Students well-armed in Quebec, stats say
The list of weapons seized in Quebec schools in the last four years is chilling. (QMI Agency)
MONTREAL - Rifles, axes, explosives, brass knuckles. The list of weapons seized in Quebec schools in the last four years is chilling.
One hundred weapons are confiscated in schools every year by the Quebec police, according to data obtained by QMI Agency under the Access to Information Act.
Knives and guns were the weapons of choice for students between 2007 and 2010, according to the numbers. Of the types of guns, rifles were the most popular.
The statistics are reflective of seizures in schools in provincial police jurisdictions, which are outside urban areas.
"It is worrying that some young people may be armed in our schools. That's why we put much effort into the school-based prevention," said Martine Isabelle, a spokeswoman for the Surete du Quebec, the provincial police force.
But she was reluctant to comment further for fear of offering "a user guide for youth" on the origins of weapons confiscated in schools.
Education workers also found the numbers startling, considering their own campaign to keep weapons out of schools.
"It's disturbing, said Josee Bouchard, the president of the Quebec school boards federation. "But we can't just install metal detectors at the entrance of each school. Parents must take responsibility."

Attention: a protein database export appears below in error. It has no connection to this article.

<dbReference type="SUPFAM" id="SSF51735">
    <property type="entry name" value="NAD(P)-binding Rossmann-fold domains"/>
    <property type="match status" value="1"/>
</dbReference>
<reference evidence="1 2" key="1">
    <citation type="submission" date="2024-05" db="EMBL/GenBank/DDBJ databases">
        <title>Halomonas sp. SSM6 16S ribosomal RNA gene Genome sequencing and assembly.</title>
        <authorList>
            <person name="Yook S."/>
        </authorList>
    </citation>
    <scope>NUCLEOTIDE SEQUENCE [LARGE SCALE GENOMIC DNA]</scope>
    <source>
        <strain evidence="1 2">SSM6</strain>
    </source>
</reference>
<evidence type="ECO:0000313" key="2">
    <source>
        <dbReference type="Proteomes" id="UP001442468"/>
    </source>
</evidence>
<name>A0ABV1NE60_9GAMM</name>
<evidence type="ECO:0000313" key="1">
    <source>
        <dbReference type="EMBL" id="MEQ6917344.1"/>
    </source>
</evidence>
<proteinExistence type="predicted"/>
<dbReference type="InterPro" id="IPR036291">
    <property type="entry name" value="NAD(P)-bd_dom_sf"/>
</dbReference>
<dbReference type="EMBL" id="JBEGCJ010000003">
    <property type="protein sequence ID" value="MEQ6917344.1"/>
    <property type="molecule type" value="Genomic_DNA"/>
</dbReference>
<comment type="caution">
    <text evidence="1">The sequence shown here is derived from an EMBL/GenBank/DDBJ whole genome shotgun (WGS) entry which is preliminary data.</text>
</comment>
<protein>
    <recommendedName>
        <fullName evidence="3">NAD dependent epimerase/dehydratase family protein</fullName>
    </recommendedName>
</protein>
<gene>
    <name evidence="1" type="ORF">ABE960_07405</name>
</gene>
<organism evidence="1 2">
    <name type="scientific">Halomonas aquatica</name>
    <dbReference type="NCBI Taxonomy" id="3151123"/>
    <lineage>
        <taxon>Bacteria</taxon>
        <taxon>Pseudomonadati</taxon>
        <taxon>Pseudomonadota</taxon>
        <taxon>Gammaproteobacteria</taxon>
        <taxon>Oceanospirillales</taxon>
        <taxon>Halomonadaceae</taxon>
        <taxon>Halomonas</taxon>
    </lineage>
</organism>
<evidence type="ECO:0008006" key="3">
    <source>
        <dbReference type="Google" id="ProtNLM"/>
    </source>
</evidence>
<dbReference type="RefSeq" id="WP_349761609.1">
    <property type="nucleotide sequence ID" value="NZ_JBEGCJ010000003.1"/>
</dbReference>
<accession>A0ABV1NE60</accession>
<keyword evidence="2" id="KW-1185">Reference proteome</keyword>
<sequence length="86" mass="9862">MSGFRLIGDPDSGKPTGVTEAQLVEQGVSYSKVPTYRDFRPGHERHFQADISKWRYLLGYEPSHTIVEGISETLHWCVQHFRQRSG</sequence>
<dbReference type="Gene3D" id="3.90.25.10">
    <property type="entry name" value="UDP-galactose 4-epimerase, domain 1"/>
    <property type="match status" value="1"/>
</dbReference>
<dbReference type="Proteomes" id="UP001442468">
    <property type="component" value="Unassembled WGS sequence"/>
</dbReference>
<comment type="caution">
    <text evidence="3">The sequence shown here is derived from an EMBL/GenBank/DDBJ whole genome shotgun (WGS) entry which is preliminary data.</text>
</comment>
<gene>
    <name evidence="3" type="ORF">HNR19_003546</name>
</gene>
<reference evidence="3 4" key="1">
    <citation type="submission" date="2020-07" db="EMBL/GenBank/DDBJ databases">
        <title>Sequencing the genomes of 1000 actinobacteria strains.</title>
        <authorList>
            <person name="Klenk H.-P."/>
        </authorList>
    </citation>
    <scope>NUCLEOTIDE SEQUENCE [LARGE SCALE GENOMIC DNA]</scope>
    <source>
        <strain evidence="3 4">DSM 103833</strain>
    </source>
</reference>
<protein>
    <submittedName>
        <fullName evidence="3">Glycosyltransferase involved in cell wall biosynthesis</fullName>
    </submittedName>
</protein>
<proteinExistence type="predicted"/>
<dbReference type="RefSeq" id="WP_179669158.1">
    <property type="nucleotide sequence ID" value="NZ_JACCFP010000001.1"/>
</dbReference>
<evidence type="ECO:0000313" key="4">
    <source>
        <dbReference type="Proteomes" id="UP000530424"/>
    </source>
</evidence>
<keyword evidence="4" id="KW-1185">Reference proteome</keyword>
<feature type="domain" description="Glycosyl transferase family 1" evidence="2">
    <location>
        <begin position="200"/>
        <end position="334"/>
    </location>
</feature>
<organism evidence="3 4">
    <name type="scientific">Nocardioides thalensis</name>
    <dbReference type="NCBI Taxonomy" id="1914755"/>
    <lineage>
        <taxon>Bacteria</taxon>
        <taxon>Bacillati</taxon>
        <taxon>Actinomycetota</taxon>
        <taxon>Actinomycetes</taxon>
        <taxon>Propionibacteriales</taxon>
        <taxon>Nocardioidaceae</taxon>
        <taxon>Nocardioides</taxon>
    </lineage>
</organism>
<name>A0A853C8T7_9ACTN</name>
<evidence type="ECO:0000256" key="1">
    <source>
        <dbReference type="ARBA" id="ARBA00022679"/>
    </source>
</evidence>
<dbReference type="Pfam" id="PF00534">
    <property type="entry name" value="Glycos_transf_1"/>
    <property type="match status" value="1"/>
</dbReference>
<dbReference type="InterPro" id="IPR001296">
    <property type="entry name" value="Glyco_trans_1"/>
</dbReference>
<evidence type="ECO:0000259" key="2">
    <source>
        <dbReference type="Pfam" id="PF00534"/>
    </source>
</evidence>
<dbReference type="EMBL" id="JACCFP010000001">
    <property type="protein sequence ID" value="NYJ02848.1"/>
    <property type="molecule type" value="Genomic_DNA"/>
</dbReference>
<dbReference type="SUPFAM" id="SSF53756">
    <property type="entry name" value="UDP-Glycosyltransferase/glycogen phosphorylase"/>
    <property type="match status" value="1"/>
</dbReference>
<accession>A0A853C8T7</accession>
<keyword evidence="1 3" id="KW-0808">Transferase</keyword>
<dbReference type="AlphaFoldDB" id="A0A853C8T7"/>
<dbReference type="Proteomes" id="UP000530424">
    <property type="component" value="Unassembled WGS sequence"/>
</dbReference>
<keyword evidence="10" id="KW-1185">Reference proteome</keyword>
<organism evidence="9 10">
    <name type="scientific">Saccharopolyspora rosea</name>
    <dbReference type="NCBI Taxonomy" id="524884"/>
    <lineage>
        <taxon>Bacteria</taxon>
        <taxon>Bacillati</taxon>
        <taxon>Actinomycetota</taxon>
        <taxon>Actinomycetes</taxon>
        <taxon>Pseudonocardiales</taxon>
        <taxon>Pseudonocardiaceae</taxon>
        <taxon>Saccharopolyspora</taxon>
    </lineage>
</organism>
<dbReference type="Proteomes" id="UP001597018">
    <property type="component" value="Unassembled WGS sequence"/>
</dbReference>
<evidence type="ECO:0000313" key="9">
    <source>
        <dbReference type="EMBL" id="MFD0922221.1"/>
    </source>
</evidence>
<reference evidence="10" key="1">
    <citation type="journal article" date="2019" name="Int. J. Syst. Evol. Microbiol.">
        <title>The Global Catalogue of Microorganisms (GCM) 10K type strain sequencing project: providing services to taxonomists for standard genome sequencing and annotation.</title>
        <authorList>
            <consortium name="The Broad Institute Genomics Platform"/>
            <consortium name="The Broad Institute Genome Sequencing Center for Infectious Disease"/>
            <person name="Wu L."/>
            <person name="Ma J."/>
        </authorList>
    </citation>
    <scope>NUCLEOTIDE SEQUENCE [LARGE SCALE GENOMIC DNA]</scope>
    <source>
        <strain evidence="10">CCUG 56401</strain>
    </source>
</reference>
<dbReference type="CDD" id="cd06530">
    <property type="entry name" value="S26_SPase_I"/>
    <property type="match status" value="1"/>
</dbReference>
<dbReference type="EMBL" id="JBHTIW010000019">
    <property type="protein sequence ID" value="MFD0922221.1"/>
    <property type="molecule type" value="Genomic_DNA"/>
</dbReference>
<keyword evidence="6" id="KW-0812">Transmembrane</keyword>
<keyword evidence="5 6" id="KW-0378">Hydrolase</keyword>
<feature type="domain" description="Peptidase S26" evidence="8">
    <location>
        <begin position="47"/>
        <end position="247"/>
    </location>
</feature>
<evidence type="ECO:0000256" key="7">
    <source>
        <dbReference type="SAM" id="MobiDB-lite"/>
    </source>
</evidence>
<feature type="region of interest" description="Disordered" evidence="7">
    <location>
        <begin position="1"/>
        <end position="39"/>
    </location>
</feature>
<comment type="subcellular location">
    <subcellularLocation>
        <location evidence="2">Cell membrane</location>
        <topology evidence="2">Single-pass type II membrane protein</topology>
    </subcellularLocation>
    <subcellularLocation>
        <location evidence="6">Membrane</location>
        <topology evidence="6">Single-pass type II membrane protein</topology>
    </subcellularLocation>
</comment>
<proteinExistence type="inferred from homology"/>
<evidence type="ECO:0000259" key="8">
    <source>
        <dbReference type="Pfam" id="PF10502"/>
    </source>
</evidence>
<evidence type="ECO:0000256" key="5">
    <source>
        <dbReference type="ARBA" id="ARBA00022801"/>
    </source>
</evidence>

Since high-profile shootings in Quebec - such as the infamous massacre on Dec. 6, 1989, when Marc Lepine killed 14 women at Montreal's Ecole Polytechnique - the province's education system has been attempting to create a new understanding of weapons in schools, say educators.
The number of seizures show that has not been totally successful, said Chantal Longpre, the president of the province's federation of school principals.
"I can't believe that children still come to school with weapons," she said. "We were to develop a social conscience about it."
As the statistics are reflected mostly in rural areas, the weapons are sometimes "family" guns that are brought to school by kids who feel unsafe, said Claire Beaumont, co-director of the Canadian Obervatory on School Violence Prevention, and not necessarily intended for any specific purpose.
"Often, children conceal a weapon in their bag to provide insurance or feel safe," she said. "But having a weapon on them is still risky and dangerous. That is why we must act."
Recently, a high school in Longueuil, Que., installed close-circuit cameras and hired a security guard to help cut down on violence in the school.
"It's been two years and everyone still think it's the solution," said Jacques-Rousseau School principal Fabienne Longtin. "(It's) made a huge difference."